It's not the individual projects that are causing this. Houston needs to take a regional look at who they will handle flooding. This disaster was going to be a disaster no mater what. We're talking 500+ year storm here. It's the annual flooding that goes past the floodplains that should be a red flag. I would think a strategic preservation of bayous and prairies would be a good start. Maybe remap the floodplains with updated rainfalls and data. Maybe even go as far to up the storm water controls from 20 to 50 year storms or whatever level storm they design for. How to fix the downtown and the older parts, no idea. It's a lot of retro fit kind of stuff that we all know is incredibly expensive and takes forever, but at least come up with a plan.
    I don't pretend to understand Brannigan's Law. I merely enforce it.

  4. #4
    Cyburbian AG74683's avatar
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    How do you even plan for this? I mean if you require such stringent standards for flood prevention on residential projects, the costs would increase astronomically and property would become unaffordable at that point. Obama's mandate that all federally funded projects needed to be secured against a 500 year flood was wise, but unfortunately Orange Cheeto in Chief axed that provision.

    You could have put every tested and proven flood prevention infrastructure in place for this storm, and you still wouldn't have stopped this from happening. You may have slightly reduced the magnitude of damage, but we'd be talking 140 billion to repair rather than 160+. Sure, Houston/Texas has planning issues but this is far greater than that.

  5. #5
    moderator in moderation Suburb Repairman's avatar
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    Glad to hear you're safe & sound.

    Drop 5' of rain on any of the cities held up as pinnacles of sound planning and tell me how it goes. I am curious to see whether this gives developers themselves some pause in how they select sites. This, combined with other recent events, is significant enough to alter the entire market approach.

    A good friend of mine posted this regarding Houston, and I think he nailed it rather well:

    I realize people can't help being ideological, and I get the need to want to strike when the iron is hot, but to my point of absurdity.... To suggest, as many have, if only the storm water system could have handled a few more inches of rain, is silly.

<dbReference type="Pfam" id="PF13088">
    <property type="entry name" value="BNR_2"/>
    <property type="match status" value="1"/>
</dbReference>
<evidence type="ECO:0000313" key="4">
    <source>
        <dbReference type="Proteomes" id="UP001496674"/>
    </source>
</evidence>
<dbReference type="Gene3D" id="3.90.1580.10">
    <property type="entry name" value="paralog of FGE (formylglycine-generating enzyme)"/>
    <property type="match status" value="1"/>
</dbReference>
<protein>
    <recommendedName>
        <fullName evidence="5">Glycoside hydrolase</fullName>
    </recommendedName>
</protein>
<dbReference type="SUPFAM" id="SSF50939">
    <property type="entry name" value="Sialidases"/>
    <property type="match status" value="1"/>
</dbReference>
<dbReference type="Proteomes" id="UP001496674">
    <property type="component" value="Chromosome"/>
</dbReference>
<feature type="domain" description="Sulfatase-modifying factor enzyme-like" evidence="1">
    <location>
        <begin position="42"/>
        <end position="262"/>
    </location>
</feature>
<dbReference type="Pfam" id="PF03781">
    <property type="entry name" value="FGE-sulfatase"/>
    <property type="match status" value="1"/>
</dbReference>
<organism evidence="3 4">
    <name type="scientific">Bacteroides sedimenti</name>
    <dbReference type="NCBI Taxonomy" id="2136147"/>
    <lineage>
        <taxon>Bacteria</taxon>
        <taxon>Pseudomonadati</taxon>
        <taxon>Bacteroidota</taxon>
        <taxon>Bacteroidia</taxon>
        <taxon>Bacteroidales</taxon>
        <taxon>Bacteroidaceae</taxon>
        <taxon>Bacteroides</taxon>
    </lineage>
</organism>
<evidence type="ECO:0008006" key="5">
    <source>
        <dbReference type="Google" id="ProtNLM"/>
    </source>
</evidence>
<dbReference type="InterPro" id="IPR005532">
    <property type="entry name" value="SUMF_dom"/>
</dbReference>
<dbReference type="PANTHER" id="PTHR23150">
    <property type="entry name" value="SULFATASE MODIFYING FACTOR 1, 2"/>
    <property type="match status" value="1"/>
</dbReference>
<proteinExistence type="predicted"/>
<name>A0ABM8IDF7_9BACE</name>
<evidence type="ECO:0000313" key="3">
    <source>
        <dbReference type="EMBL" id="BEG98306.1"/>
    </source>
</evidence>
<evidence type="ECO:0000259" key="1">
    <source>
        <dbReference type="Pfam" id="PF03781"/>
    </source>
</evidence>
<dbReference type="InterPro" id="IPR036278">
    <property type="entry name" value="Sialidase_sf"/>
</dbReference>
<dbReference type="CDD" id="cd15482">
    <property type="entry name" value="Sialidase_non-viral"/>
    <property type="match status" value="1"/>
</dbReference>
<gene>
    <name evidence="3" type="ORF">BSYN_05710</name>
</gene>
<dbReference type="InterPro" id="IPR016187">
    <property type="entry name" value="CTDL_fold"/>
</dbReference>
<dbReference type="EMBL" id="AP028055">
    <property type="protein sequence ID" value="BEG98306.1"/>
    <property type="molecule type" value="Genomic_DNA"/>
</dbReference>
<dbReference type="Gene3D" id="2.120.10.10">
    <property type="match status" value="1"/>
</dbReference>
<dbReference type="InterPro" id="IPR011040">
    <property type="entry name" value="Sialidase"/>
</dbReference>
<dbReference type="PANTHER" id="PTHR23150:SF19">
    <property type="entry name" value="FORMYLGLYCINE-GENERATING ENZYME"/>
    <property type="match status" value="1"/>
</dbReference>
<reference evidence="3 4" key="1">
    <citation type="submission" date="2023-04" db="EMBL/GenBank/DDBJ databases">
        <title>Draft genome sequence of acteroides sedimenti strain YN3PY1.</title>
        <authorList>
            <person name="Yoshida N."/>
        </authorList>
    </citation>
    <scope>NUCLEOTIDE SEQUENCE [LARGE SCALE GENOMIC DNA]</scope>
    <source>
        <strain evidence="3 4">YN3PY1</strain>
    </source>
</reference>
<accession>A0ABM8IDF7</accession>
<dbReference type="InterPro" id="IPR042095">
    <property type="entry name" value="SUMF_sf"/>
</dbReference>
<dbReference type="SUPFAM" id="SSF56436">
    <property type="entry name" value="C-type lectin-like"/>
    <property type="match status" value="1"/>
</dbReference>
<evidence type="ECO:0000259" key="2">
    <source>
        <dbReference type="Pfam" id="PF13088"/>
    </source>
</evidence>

No responsible designer would design a drainage system in a city like this for the 500-year event. Where do you even drain such a thing? And if this amount of rainfall had landed in a dry and sandy desert, there would still have been monumental flooding.

    And getting to the ideological bashing, the smug seem to be suggesting that a lack of zoning and regulation has caused this. People who say Houston has no zoning don't understand, and have never been, to Houston (whose suburbs, BTW, are indistinguishable in development pattern from Portland and Seattle's suburbs).

    Here's an article: Houston's flooding shows what happens when you ignore science and let development run rampant. https://qz.com/…/hurricane-harvey-ho...oding-made-w…/

    In that article, they suggest that the filling of wetlands by developers was a cause of the flooding, something in line with what Many are suggesting. Here's the quote:

    "Altogether, the region lost the ability to handle nearly four billion gallons (15 billion liters) of storm water. That’s equivalent to $600 million worth of flood water detention capacity, according to the university researchers’ calculations."

    Yeah, they lost 4 billion gallons of storm water capacity, which would be a really important factor in a localized flooding event for a 5-year or 10-year event and elitists would have a right to be smug about Houstonites whining about their plight.

    Harvey has dropped 40 TRILLION gallons of water on Houston. That lost ability from wetland fill amounts to 0.01% of the storm. That's what I mean by absurd.

    The scale we are talking about here -- the volume and the intensity -- defies permeability calculations. The people making these arguments have an ideology they are pushing, not any valid insight. If they are claiming the mantle of science, they do science an injustice.

    "Oh, that is all well and good, but, voice or no voice, the people can always be brought to the bidding of the leaders. That is easy. All you have to do is tell them they are being attacked and denounce the pacifists for lack of patriotism and exposing the country to danger. It works the same way in any country."

    - Herman Göring at the Nuremburg trials (thoughts on democracy)

  6. #6
    Cyburbian Doohickie's avatar
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    Quote Originally posted by AG74683 View post
    How do you even plan for this?
    Quote Originally posted by dvdneal View post
    It's the annual flooding that goes past the floodplains that should be a red flag.